becomes a boat on seas of night,
and it’s my job to turn the prow
towards the welcome harbour lights –
by candlelight I sit and drowse.

Stay close to me, I’ll keep you warm;
my arms about you are the key
to safety from the coming storm –
your arms about me, equally
will hold me safe, away from harm:
I’ll keep you warm, stay close to me.

By candlelight we’ll sit and dream,
the stars are clear, the moon is bright,
the world is shimmering and gleams,
and all the dangers of the night
are simply stories we have seen –
we sit and dream by candlelight.

A sparrowlet for Grace at dVerse. Grace introduces us to this form, that takes this shape:

RRRA, RRRB

xxxxxxxb

xxxxxxxa

xxxxxxxb

xxxxxxxa

RRRB, RRRA

It’s quite…technical. Anyhow, head over to dVerse to see more.

Barmbrack

It was supposed to taste
of your childhood –
a childhood that I didn’t know –
I never knew you grazed-kneed,
talking excitedly, packed onto
that back bench, trapped
between a brother and a sister –

but instead, made something
different. You liked it. It was not
your childhood, rain on the windows,
warmth in the kitchen –
it was something different,
tastier, maybe, comforting
as the day fades, as the wind
rattles roudn the house –

warm cinnamon, half-melted butter
oozing off the fruited slice –
a new coziness. Isn’t that
how marriage works? We bring
our memories, make something new,
cherish the old. Relish this now.

Barmbrack is an Irish tea loaf, traditionally eaten at Halloween, with charms inside it that have various symbolic meanings. My Irish husband mentions it every Halloween, and one year I decided to bake a loaf for him. If you want the recipe, it’s here: https://www.irishexaminer.com/recipes/?c-recipeid=4079

I’m not a great baker, but this is delicious. It tastes nothing like my husband’s childhood memories, but it’s become part of our repertoire.

This is for dVerse. I’m hosting tonight, and we’re writing poems about food.

Day 10: Cruel Mistress

Winter is a cruel mistress,
alluring in ice diamonds and snowy dress,
she curls her lip at shivering and distress.

And yet winter never lies,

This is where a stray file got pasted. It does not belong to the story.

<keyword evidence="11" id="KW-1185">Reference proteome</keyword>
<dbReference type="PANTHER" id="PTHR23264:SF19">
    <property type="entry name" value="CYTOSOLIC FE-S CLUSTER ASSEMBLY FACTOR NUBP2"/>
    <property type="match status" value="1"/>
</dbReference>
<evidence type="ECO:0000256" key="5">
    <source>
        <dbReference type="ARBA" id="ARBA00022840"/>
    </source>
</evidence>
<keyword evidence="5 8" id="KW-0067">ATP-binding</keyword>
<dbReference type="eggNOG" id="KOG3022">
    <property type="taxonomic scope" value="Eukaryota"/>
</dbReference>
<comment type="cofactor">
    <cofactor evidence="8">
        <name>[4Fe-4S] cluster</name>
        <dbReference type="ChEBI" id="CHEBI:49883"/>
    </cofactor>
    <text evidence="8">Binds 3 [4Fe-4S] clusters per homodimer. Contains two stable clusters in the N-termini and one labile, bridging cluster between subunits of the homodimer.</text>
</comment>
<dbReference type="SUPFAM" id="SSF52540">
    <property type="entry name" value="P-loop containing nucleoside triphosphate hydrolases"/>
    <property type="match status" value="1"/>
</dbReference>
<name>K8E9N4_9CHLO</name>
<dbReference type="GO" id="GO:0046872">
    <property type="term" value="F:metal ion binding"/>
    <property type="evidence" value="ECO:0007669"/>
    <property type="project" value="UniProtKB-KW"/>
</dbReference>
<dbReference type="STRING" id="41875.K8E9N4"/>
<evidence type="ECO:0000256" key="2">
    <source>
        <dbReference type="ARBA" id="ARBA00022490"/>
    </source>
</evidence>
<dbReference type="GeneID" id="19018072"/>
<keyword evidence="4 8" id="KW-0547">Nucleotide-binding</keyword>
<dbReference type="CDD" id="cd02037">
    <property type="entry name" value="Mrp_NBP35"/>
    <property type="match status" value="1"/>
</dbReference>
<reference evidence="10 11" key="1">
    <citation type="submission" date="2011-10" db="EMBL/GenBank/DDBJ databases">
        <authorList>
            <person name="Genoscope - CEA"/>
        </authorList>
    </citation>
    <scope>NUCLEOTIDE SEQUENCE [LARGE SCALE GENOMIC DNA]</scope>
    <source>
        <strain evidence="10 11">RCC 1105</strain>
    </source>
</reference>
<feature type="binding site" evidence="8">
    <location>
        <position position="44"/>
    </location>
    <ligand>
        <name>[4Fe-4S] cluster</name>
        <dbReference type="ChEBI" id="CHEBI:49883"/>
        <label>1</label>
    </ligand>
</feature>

her eyes are the colour of open skies,
her heartbeat steady beneath the earth on which she lies.

She sometimes shares secrets
and sometimes splashes field and forest
with bright berries or a robin’s breast.

And when winter glowers,
punishes us with gales and hail showers,
we hunker by the fire for hours

waiting for her forgiving smile
twinkling in icicles, cold and beautiful.

Thank you to Kim Russell for this glittering, icy poem.

Kim M. Russell started writing when she was a schoolgirl and, since she retired from teaching in 2014, she has become a morning writer of at least a poem a day. She posts mainly poetry on her WordPress blog, writinginnorthnofolk.com. Her poems have been published on-line on Visual Verse, Spillwords, The Ekphrastic Review, Pure Haiku and the Poetry Pea Podcast, as well as in the following printed anthologies: Poetry Rivals and Love’s Labyrinth (Forward Press), Afflatus Magazine, River Writes (Bure Navigation Conservation Trust), Anthology of Aunts and Second Place Rosette (The Emma Press), Peeking Cat Anthologies 2017 and 2018, Fieldwork (New Nature Writing from East Anglia) and the Poetry Pea Journals, as well as a piece of flash fiction in Flash, I love you!, published by Paper Swans Press. Kim has self-published Between Heartbeats, an anthology of short stories and flash fiction, and a novel for children, Joe and Nelly. She lives in Norfolk with her husband and two cats.